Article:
It’s been three years since Canadian musical contortionist Devin Townsend confused the hell out of everyone with Empath, an album of such relentless eclecticism and stupefying eccentricity that even now it remains almost beyond comprehension. A kitchen sink album in every respect, our heroic Canuck threw literally everything into the mix. From death metal and jazz to Chad Kroeger and cats, Empath was the mindfuck to end all mindfucks.
We chatted once again with the great Devin Townsend – all about his new album “Lightwork” now releasing on November 4th, 2022 via InsideOut Music! Devy discussed the last few years and releases in his life, his creative process, and then a track-by-track breakdown of the new album with songwriting and lyrical inspirations, and a hint at the next Devy album.
VOLA playing at Rebellion Manchester Credit: Rich Price
Opening up tonight were Nevada three-piece Four Stroke Baron, a band who are difficult to classify. Heavy slabs of groove-laden prog smash funkily across a packed audience. The set is marred only by the fact that in a couple of songs the singer notably loses his voice and the band without missing a beat goes on to deliver their first instrumental set from the dark smoke-laden stage of Rebellion and its notoriously bad lighting. Handling an awkward situation very well indeed they still delivered a solid and enjoyable set that had the audience’s heads bobbing along in time.
Four years after previous studio outing, Heir To Despair (Candlelight), Japanese avant-garde black metal act Sigh switch record labels once again and return with twelfth full length album Shiki (Peaceville). In their native language, the title translates into many different things such as ceremony, colour and motivation but the main themes present here are “four seasons” and “time to die”. A concept derived from a traditional Japanese poem, frontman Mirai Kawashima takes an existential approach to the seasons, watching cherry blossoms (a symbol of Spring) in full bloom while going through the Autumnal stage of his life with Winter just around the corner.Continue reading →
One of the most influential thrash metal acts of the eighties, progressive Canadians Voivod have never been content with sitting back and churning out the same record over and over again. A constant desire for change and reinvention has meant the quartet from Jonquière, Quebec has had to endure much unnecessary and often ludicrous pigeon-holing over the years. Post-Thrash. Punk. Speed. Proto-Industrial. Avant-Garde. Progressive. And even Nuclear Metal (whatever that is).
“Progressive rock” is a term that can encompass a wide variety of sounds. At one point or another in their 35-year history, Porcupine Tree — the brainchild of Steven Wilson — have probably touched upon most of these. Having put out several albums of electronica-infused psychedelic space rock since their formation in 1987, the band reached a peak of critical and commercial success in the 2000s with the metal-influenced experimental songcraft exemplified by In Absentia and Fear of a Blank Planet. By the start of 2011, however, Porcupine Tree appeared to be no more, with Wilson announcing a hiatus to focus on his solo career; he stated as recently as 2018 that getting the band back together “would seem like a terribly backward step”.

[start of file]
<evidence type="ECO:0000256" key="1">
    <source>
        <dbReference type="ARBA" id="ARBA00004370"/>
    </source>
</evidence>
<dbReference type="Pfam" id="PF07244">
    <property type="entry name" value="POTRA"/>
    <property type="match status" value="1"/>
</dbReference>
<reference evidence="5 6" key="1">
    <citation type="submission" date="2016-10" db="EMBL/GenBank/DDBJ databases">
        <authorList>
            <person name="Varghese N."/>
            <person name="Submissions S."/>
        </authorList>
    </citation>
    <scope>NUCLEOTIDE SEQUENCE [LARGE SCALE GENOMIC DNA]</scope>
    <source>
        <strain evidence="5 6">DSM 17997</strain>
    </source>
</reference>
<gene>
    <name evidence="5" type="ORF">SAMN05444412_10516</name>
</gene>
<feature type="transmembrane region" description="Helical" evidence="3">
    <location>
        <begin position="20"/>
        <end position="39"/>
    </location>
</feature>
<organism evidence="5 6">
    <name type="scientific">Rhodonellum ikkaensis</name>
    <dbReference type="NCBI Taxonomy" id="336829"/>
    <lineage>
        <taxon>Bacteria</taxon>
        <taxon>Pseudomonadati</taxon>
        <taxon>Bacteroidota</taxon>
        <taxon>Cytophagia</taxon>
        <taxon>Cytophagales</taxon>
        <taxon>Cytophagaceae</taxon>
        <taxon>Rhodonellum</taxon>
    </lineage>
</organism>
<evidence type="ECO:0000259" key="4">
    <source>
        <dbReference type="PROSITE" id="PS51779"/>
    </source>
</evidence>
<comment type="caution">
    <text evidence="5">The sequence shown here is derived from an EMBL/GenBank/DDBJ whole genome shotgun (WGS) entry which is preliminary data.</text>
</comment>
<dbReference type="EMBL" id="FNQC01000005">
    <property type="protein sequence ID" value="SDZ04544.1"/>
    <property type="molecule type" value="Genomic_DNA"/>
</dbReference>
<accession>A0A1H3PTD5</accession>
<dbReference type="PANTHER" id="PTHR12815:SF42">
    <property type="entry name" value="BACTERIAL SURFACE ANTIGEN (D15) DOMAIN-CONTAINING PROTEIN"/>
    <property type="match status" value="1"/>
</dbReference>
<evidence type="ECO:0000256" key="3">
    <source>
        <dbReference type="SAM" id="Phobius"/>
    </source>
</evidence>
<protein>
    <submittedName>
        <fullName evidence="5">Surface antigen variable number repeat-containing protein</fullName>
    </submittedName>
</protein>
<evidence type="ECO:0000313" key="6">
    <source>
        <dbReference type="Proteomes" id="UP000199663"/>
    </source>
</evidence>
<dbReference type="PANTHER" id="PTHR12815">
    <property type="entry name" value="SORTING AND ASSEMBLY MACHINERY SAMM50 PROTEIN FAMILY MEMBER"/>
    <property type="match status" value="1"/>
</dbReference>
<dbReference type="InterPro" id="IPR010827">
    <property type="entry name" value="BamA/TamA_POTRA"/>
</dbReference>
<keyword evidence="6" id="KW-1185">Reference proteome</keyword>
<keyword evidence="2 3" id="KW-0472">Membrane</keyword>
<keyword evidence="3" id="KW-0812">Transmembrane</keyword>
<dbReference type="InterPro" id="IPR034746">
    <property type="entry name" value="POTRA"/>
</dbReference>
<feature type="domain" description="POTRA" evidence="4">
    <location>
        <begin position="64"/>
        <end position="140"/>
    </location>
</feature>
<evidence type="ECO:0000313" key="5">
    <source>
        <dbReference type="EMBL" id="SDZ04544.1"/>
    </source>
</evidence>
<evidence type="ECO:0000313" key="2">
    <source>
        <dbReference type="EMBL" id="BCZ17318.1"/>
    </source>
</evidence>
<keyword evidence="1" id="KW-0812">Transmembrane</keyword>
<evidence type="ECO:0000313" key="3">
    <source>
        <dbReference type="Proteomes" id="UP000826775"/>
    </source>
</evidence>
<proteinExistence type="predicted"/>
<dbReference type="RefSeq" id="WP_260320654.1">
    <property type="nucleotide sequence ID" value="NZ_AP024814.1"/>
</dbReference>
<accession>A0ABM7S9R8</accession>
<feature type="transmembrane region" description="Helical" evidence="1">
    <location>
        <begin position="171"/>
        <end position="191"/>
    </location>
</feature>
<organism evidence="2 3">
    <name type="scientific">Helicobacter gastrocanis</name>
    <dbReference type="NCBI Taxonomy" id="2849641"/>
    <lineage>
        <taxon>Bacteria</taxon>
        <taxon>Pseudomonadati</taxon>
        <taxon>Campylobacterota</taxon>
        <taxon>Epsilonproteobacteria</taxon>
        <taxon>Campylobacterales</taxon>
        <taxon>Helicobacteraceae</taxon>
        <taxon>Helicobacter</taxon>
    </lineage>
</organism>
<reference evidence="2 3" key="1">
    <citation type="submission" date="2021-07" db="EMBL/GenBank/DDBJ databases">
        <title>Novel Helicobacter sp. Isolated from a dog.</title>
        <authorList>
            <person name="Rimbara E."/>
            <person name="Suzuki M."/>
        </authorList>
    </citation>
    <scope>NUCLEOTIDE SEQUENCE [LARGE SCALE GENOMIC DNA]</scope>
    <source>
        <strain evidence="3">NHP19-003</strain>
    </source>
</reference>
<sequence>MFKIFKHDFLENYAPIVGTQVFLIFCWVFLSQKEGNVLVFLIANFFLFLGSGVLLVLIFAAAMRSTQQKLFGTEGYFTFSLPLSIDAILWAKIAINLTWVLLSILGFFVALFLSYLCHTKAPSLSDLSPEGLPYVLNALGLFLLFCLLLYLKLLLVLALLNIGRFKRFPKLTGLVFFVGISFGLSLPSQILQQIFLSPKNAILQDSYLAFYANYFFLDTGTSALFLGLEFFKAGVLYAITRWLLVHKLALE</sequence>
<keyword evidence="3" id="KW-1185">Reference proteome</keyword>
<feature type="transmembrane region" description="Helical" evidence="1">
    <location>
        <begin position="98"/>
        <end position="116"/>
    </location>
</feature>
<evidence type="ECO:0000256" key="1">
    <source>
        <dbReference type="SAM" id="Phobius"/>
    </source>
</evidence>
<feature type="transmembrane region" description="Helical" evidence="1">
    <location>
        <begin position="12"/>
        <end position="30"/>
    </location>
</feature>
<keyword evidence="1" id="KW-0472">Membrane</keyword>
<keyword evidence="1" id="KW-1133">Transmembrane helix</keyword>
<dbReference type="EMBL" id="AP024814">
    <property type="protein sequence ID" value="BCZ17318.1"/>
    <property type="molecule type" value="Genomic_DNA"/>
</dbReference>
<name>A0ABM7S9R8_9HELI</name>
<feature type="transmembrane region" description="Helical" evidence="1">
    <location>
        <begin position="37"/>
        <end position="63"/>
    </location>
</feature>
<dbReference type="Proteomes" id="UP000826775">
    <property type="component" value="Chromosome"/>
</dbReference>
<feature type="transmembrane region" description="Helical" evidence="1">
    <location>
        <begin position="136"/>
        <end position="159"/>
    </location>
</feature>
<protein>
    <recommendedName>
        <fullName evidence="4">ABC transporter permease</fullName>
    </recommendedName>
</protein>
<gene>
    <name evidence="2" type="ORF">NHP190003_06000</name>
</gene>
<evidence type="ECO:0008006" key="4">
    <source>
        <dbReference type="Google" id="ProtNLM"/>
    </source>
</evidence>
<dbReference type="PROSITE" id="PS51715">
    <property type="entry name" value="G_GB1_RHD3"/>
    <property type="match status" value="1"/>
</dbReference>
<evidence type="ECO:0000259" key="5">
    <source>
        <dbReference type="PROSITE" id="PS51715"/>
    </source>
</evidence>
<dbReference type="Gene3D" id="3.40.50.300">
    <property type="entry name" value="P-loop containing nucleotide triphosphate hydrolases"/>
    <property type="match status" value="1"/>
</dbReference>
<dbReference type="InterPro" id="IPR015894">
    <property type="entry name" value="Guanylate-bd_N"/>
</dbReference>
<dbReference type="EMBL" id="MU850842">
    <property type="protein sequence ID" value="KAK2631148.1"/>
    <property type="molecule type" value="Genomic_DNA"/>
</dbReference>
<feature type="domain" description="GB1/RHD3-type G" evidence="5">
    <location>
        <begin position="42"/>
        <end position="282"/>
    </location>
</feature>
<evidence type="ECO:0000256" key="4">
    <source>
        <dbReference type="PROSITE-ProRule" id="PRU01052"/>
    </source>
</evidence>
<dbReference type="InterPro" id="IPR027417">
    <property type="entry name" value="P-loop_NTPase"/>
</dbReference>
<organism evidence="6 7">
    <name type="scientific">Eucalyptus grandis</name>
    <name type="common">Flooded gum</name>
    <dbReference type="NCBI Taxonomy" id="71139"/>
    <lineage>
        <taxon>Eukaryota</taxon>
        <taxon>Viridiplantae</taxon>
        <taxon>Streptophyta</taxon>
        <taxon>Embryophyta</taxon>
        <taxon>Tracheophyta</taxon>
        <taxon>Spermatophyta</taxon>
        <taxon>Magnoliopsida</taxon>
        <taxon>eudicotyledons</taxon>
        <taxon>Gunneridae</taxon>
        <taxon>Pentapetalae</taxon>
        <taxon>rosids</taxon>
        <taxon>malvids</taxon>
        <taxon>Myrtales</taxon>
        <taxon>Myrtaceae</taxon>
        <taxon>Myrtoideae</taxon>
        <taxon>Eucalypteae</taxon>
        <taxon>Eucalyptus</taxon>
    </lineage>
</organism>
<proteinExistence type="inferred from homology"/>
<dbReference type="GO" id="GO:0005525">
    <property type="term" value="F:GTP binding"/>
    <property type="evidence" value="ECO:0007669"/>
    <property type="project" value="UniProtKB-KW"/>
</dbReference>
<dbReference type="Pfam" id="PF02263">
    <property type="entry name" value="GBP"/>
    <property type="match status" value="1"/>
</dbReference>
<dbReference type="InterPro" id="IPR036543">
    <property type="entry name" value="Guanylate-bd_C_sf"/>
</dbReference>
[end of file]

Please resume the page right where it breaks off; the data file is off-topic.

For every rush of adrenaline there’s the eventual lull. For each euphoric high there’s the comedown to follow. Thunderheads (Aqualamb Recordings) — the debut record of LaMacchia — plays like the 3am winding down of a night of excess. Thrills and sensual desires wedded to a shadow of sadness and introspection.
Good story telling is key to engaging a listener. Everygrey captures the listener with both words and music with their newest album A Heartless Portrait (The Orphean Testament) (Napalm Records). The lyrics tell a coherent story that is augmented by the composition; both what is played and in the silence in between. The album runs like a play; it has a first, second, and third act clearly delineated. There is rising action, a climax, falling action, and a denouement; a tragedy in 10 parts. Everygrey’s A Heartless Portrait (The Orphean Testament) creates an impression of being an open love letter to Vittorio de Sica.
Having amassed a discography of over twenty albums as the lead vocalist (of which this is the fifth solely under his own name), and nearly two dozen guest appearances across a thirty year professional recording career, you could have forgiven James LaBrie for taking some overdue and well-earned time off when the 2020 Dream Theater world tour was halted. Instead, he and Eden’s Curse (whose Trinity album was adorned by his distinctive a glorious pipes) guitarist Paul Logue began trading the musical ideas that would grow into Beautiful Shade of Gray (InsideOut Music).
As one cycle ends, another begins. The flamboyant, dancing Cardinal Copia has been anointed Papa Emeritus IV and the plague-ridden doom of the 14th century is gone. Taking place hundreds of years after Prequelle, Tobias Forge and his band of Nameless Ghouls, otherwise known as psychedelic doom rock popsters Ghost, leave the rats behind as latest chapter Impera (Spinefarm/Loma Vista) tells of new empires built from the ashes of the old.